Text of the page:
By Arif Mehmood
Relatively few people seem to be aware that every year in Pakistan, an epic polo festival is held at an altitude of over 12,000 feet, at a location befittingly known as the ‘roof of the world’. Visitors — local and international — flock to the Shandur Top in thousands to experience the sport in its purest, traditional form.
As the highest polo ground in the world, it is set against a backdrop of sweeping mountains, crystal clear lakes, and blanketing blue skies. Visitors typically start trickling in a week before the three-day festivities begin in July each year. Shandur’s raw beauty is enough to leave anyyone awe-struck.
The scenic beauty compells us to visit Shandur at least once in our lives. Full marks to Abbrar, whose dedication toward promoting Pakistan’s beauty and culture is unmatched. His work continues to inspire audiences across the world.
Polo is an equestrian sport with a history tracing back to Central Asia 6th century BC. Originally, the game was intended to serve as a training exercise for elite troops and was viewed as a miniature battle. Here, the tradition of mountain polo first evolved in 1936, when Major Cobb grew fond of playing polo at night and called the ground the Moony Polo Ground. Till today, the contests are always fierce, with force, skill and emotions coming together to create a highly-charged atmosphere up in the mountains. “The game of kings and the king of games,” reads the sign at the entrance to Shandur.
Free style mountain polo is undoubtedly the purest form of polo that exists today. This unique form is devoid of any umpires and formalised rules and regulations. Riders dangling from their saddles duel for control of the ball as swinging mallets come head-to-head and horses whiz past each other in scenes that often go by in a blur. The treacherous journey to Shandur Top seems no cost at all to those keen for witnessing history and culture like this in live action.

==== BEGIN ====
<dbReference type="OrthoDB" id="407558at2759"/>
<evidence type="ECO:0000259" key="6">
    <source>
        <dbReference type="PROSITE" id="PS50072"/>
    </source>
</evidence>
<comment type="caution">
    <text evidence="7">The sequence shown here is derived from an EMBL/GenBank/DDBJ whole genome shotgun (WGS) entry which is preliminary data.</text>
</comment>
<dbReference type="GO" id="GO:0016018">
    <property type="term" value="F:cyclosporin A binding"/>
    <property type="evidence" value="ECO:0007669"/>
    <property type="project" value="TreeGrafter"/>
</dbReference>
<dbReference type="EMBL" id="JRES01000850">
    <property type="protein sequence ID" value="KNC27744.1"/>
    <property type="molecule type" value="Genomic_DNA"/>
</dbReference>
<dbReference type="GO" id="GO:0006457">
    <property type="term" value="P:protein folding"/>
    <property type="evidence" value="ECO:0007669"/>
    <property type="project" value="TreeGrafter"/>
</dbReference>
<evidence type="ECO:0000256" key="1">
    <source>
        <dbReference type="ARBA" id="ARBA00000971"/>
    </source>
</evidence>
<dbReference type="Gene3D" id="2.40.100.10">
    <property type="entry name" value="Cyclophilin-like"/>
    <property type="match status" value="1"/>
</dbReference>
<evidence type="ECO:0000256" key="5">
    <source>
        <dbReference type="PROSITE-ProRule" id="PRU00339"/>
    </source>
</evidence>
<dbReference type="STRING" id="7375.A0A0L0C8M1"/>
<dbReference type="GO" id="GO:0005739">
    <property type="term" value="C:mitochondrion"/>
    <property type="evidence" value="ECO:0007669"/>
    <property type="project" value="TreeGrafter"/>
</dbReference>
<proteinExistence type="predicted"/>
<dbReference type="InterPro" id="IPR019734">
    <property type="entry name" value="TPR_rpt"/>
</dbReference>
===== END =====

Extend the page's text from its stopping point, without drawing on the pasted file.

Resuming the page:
Local polo titans from Chitral and Gilgit gather each year in early July to engage in an epic polo battle. Celebrities and guests have participated in the past few years allowing Pakistan to reemerge as a tourist destination. Famous actor, Michael Palin highlighted the Shandur Festival in a BBC film entitled, “Himalayas with Michael Palin”. But the Shandur Polo Festival has more to offer its visitors than just polo. Traditional dancing, paragliding, trout fishing and rafting in the Shandur Lake beckon to tourists from all over.
A colorful village of tents is erected to host thousands of people. Tourists typically start arriving a week before the three-day festivities begin in early July each year. Shandur’s raw beauty undoubtedly leaves its visitors ‘star-struck’
Arif Mahmood is currently a medical doctor residing in the US with varied interests in South East Asian art, classical music, photography, and literature. courtesy Dawn